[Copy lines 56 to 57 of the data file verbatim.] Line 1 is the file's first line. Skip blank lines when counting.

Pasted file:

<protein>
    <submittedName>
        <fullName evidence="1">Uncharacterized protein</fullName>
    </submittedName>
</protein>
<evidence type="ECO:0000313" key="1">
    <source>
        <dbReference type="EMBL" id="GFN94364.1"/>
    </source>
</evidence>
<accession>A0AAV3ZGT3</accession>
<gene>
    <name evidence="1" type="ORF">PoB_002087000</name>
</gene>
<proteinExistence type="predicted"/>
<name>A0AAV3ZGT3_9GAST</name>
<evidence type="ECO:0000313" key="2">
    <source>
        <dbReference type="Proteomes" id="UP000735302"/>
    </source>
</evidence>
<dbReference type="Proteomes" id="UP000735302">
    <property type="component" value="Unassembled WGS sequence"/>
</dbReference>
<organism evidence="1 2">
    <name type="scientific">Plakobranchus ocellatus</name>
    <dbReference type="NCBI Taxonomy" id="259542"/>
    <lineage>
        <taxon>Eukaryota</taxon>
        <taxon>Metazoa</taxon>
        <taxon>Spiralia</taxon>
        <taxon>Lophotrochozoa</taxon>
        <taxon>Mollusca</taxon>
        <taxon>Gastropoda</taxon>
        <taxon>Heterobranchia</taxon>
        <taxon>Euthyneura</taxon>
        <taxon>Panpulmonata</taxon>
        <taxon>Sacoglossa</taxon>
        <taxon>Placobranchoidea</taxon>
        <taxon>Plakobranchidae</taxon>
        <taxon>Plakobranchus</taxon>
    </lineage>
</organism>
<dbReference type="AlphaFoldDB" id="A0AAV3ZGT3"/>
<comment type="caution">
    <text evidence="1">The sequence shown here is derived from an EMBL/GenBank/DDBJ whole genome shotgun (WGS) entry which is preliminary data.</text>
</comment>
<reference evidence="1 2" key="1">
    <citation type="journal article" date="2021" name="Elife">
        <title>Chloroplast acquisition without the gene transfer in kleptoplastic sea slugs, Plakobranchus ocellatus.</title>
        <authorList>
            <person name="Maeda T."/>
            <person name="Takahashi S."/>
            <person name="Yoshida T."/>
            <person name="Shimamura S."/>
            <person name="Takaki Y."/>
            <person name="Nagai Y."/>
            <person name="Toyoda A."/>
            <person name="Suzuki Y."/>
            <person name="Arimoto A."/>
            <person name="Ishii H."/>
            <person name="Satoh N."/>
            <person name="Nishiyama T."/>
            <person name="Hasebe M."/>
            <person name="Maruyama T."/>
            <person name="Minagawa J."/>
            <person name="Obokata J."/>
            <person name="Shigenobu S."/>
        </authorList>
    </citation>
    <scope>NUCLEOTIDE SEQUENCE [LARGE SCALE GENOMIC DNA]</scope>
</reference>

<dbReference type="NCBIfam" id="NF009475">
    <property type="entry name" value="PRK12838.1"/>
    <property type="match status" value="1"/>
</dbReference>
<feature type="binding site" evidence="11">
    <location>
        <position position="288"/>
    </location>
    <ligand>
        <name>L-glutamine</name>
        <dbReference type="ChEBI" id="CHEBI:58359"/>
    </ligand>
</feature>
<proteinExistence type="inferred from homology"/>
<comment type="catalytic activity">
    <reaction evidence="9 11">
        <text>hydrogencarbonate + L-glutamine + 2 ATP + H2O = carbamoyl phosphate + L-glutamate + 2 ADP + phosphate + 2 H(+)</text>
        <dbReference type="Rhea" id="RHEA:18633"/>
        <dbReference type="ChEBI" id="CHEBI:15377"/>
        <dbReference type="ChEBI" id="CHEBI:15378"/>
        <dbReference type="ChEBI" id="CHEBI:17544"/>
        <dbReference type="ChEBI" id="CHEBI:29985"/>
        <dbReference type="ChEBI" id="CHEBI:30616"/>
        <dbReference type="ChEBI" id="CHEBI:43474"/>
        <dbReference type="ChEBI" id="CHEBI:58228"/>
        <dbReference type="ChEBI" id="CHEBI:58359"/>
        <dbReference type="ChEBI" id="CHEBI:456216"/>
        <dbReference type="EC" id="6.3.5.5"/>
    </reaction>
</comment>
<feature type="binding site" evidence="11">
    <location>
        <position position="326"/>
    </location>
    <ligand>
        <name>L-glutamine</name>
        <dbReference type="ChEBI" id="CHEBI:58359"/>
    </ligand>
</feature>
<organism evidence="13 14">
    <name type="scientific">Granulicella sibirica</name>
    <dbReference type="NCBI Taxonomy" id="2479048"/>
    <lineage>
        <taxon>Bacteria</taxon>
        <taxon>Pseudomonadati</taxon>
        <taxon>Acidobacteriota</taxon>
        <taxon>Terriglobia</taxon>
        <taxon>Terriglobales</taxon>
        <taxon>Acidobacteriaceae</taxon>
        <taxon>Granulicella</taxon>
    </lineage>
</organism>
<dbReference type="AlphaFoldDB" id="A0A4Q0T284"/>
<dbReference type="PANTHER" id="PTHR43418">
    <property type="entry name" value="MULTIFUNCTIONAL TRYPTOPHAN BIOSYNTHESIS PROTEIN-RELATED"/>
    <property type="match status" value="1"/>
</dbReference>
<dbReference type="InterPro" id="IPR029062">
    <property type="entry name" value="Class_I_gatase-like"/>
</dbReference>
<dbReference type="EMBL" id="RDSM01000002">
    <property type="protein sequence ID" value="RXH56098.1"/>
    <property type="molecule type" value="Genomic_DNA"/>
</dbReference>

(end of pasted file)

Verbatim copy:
            <person name="Takaki Y."/>
            <person name="Nagai Y."/>